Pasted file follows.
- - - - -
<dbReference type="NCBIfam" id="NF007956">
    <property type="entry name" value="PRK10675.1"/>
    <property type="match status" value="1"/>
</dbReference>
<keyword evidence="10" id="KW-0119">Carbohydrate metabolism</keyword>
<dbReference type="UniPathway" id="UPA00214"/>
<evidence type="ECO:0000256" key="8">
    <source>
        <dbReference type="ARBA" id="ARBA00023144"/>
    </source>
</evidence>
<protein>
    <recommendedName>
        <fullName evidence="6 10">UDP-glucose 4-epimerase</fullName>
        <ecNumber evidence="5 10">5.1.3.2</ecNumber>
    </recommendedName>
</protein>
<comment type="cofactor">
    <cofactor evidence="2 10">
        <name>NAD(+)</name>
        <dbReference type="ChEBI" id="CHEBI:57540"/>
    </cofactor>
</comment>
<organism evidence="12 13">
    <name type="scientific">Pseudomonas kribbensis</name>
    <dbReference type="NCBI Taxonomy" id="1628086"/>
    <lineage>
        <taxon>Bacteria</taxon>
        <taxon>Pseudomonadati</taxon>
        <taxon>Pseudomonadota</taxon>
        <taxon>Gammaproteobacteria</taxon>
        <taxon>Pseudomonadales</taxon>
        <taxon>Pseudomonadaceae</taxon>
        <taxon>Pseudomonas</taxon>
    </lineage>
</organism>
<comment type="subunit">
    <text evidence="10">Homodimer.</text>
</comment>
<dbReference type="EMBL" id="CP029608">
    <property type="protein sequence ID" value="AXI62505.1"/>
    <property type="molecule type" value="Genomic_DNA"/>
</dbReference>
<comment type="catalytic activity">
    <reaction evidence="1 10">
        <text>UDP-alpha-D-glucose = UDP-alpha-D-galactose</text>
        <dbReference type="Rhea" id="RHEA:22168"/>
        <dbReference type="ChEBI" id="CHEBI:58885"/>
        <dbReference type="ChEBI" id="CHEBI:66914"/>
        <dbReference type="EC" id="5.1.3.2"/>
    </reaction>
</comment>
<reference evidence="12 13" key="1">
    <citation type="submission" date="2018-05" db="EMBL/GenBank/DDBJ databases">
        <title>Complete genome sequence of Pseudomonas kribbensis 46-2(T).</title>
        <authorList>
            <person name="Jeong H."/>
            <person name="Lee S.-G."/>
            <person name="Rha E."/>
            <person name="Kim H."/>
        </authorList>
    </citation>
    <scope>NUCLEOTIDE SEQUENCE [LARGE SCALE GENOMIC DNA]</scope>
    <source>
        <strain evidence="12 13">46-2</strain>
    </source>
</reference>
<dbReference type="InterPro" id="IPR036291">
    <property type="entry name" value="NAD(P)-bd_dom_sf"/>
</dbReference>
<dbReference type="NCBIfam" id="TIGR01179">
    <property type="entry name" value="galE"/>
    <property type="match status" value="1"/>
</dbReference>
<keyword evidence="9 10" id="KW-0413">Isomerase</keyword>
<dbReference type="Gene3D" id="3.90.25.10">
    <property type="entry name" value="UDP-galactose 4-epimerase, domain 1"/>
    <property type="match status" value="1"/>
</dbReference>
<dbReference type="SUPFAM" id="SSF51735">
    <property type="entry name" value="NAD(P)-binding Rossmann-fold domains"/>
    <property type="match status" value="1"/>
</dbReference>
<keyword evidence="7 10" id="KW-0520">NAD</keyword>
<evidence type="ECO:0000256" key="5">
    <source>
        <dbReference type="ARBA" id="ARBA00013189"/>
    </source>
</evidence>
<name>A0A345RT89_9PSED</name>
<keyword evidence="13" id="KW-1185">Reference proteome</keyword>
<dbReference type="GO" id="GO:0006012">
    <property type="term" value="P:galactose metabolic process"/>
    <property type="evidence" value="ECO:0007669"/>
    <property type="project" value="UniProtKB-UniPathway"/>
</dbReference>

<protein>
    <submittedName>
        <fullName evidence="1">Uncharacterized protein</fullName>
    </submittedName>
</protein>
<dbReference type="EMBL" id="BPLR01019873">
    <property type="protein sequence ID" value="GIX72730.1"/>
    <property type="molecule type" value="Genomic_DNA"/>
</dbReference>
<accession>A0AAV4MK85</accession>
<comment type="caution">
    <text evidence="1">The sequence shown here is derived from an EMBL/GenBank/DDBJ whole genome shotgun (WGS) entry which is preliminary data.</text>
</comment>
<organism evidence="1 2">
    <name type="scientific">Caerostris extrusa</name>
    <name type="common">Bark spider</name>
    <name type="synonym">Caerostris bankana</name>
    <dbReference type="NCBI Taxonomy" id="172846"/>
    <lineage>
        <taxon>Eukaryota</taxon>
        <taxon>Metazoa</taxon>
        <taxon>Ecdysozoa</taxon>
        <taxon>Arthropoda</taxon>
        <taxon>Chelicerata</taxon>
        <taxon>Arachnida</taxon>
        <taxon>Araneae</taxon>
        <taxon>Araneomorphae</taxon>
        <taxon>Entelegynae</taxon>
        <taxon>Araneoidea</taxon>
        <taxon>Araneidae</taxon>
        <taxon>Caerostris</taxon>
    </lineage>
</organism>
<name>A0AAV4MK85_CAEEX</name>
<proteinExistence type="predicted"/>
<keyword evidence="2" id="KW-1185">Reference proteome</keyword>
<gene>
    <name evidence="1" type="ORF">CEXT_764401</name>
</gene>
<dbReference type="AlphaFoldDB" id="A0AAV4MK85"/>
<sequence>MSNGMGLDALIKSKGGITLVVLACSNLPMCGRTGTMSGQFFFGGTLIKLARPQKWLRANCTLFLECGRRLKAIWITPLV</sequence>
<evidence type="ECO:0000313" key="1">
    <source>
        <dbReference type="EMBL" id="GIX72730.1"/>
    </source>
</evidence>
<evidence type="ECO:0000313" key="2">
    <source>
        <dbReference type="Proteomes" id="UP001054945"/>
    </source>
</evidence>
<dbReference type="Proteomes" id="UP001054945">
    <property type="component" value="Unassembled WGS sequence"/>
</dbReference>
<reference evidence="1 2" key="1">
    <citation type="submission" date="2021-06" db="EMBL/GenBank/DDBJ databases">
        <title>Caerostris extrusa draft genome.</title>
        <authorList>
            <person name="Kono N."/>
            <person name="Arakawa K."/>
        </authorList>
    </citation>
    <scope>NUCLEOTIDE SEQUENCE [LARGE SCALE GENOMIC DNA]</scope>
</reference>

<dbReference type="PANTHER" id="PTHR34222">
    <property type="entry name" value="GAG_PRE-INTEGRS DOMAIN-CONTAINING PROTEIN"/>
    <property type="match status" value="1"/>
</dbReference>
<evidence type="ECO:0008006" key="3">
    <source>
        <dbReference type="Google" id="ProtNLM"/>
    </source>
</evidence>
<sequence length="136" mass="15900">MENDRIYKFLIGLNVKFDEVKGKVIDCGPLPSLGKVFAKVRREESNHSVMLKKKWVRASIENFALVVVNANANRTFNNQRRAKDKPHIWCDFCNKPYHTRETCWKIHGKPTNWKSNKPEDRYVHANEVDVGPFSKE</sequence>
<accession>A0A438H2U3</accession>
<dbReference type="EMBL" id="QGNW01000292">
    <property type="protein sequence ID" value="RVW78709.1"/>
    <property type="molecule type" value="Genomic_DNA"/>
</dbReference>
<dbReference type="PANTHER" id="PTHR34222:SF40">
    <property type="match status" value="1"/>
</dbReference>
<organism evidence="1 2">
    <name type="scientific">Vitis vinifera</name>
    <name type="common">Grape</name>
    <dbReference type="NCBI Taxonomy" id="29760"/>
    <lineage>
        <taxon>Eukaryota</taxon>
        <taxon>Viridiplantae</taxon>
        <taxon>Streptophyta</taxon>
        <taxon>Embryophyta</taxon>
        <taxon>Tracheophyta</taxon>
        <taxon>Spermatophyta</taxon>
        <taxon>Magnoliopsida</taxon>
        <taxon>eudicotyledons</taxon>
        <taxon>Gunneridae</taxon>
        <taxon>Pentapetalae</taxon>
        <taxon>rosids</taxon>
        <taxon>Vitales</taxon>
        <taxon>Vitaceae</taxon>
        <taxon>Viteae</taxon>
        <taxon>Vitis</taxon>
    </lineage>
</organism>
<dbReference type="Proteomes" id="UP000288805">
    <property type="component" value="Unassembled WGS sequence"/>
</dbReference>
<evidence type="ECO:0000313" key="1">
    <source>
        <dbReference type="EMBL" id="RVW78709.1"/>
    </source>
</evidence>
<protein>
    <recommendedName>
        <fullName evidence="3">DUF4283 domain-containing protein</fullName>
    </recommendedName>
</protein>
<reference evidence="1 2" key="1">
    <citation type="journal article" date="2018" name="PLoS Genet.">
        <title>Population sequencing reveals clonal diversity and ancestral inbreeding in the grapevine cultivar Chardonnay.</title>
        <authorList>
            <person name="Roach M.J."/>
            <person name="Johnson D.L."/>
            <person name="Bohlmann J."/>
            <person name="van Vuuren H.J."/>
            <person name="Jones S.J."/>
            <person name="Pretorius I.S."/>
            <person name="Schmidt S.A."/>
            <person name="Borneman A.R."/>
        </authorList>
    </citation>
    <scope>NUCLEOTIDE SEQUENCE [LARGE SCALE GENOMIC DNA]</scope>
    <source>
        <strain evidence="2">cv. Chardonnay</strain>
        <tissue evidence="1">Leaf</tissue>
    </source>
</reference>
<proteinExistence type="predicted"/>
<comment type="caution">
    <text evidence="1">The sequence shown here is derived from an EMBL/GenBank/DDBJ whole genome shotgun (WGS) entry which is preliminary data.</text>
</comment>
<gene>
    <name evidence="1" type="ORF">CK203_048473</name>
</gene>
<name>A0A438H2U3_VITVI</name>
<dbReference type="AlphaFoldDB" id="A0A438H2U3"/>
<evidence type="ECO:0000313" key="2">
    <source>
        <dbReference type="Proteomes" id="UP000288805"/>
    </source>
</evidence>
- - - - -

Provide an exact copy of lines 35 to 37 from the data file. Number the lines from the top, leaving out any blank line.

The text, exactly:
    </lineage>
</organism>
<comment type="subunit">